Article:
In the upcoming Sam Worthington thriller, Man on a Ledge, she has a small part as a reporter: “She’s down on the scene, reporting. She’s got a New Yawk accent,” she said. In January, she stars opposite Jeffrey Dean Morgan in horror director Sam Raimi’s next flick (as yet unnamed).
In a way, Sedgwick is betting on being underestimated just the way people do Brenda Leigh (“It really disarms people—that Southern accent, and the flouncy skirts, and the sweater sets,” she said of Brenda’s quirks. “They are not expecting it. I think she does it on purpose, so that they’ll underestimate her so that they’ll spill!” She laughed.)
“It’s funny, I had some agents actually say to me, ‘Hollywood doesn’t watch your show, and I was like ‘Oh, that’s the good news!’ And then I come in for an audition and they are not expecting anything,” she said, and flashed a broad grin.
There are distinct differences between Sedgwick and her character—there’s a raspy tinge to her voice instead of Brenda Leigh’s twang. A drawer in her personal closet backstage marked, “Kyra’s Snacks,” contains Miss Vickie’s Salt and Vinegar chips and trail mix, instead of Ring Dings—but Sedgwick wishes she had one thing that Brenda Leigh has in spades.
“I’m gonna miss her righteous indignation, and the fact that she can get revenge on people that really do the wrong thing, she can put them in jail for the rest of her life,” said Sedgwick, later in her trailer, where pictures of her husband Kevin Bacon were displayed on a table.
“That’s awesome. There are so many people that should go to jail for the rest of their life for doing what they are doing and there are so many injustices in the world that I am completely impotent to change. And that really infuriates me and so I love”—she rolled the last word, and leaned forward in her seat, the veins in her neck standing out—“I love when she gets to go, ‘You’re fucking going down!’ That’s awesome!” She laughed.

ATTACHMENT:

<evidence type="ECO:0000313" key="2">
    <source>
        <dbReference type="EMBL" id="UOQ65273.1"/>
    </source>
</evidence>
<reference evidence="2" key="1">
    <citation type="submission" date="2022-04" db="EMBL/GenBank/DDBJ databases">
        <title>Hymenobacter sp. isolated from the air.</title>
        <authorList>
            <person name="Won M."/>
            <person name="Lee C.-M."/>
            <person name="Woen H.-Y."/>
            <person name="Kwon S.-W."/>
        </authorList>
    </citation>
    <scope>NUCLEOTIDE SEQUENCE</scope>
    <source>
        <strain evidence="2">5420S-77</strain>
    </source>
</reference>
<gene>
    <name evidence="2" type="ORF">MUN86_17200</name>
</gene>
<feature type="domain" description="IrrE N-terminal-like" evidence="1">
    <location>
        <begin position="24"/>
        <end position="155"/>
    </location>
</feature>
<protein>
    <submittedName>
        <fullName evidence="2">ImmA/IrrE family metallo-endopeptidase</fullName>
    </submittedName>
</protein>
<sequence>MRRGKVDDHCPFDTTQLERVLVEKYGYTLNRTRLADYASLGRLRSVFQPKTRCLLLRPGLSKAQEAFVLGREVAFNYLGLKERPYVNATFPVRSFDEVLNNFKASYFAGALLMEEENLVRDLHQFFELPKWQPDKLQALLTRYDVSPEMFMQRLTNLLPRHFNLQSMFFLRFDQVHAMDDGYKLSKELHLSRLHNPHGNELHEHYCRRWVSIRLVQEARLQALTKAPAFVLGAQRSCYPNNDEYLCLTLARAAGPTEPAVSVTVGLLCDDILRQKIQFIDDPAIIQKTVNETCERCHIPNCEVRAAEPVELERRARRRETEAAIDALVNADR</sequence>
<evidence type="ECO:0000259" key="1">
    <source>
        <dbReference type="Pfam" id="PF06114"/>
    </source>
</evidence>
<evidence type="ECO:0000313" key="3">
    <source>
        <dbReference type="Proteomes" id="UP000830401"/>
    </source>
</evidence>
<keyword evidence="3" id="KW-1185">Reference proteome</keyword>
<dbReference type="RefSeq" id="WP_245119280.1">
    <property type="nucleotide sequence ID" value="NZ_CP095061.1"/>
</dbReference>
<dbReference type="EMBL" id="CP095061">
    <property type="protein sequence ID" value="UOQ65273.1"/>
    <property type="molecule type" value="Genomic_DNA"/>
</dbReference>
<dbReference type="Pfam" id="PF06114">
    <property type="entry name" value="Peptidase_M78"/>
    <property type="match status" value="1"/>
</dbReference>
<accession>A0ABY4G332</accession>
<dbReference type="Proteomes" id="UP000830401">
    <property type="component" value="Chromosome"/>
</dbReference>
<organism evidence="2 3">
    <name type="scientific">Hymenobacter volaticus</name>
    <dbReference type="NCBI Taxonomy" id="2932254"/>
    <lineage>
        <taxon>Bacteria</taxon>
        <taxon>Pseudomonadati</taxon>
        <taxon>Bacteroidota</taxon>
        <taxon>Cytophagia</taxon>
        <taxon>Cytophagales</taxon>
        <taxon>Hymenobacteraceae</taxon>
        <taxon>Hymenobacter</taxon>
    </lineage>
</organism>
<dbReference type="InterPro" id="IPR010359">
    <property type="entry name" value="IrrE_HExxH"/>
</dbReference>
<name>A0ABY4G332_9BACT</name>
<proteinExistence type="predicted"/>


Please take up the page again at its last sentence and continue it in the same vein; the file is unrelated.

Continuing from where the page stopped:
She settled back into her seat. “I have no trouble cultivating that righteous indignation.”
Though she doesn’t say it, Bernie Madoff’s name—the financier who swindled people out of billions of dollars, including Sedgwick and her husband—lingers in the air.
Perhaps the hardest part of leaving The Closer will be leaving this obviously close-knit family. On Friday nights, the cast and crew often have theme parties—last week they had open mic night and karaoked. “It’s great that you spend 15 hours a day with these people and you still want to hang out on the weekends,” she said. “That’s a good thing.”
J.K. Simmons—who has played Brenda’s boss and friend, Assistant Chief Pope—hung out with his parents offstage. They were visiting from Missoula, Montana—an annual trip. In between takes, the cast and crew, including Raymond Cruz who plays Detective Julio Sanchez, came out and said hello. Sedgwick greeted them warmly as they asked after her two now-college-aged children.
Later, Sedgwick is asked about how she will feel on the last day.
“I think I’ll be very sad. I think I’ll cry a lot. I love these people. I love them deeply. Really, they are just mensches—the menschiest menches,” she said, and smiled. “Whenever I see them again in the future, my heart will melt and open up and my heart will soar like a hawk, as Dustin Hoffman says in Little Big Man.”
Still, it’s hard to walk away from something so certain especially in these tumultuous times. “For an actor, to know that six months out of the year they are going to have a really amazing, creatively fulfilling experience and they are going to be working their asses off and they are going to be totally submerged in work and in the creativity and excitement and exhaustion that comes from that, that’s a really great thing. And not knowing is kind of terrifying.” She paused. “But not terrifying enough to do an eighth season.”
“I will miss her, though,” she said of Brenda Leigh, as she walked briskly into the shoes of her character, one scene closer to the end. “I think I will miss her very much.”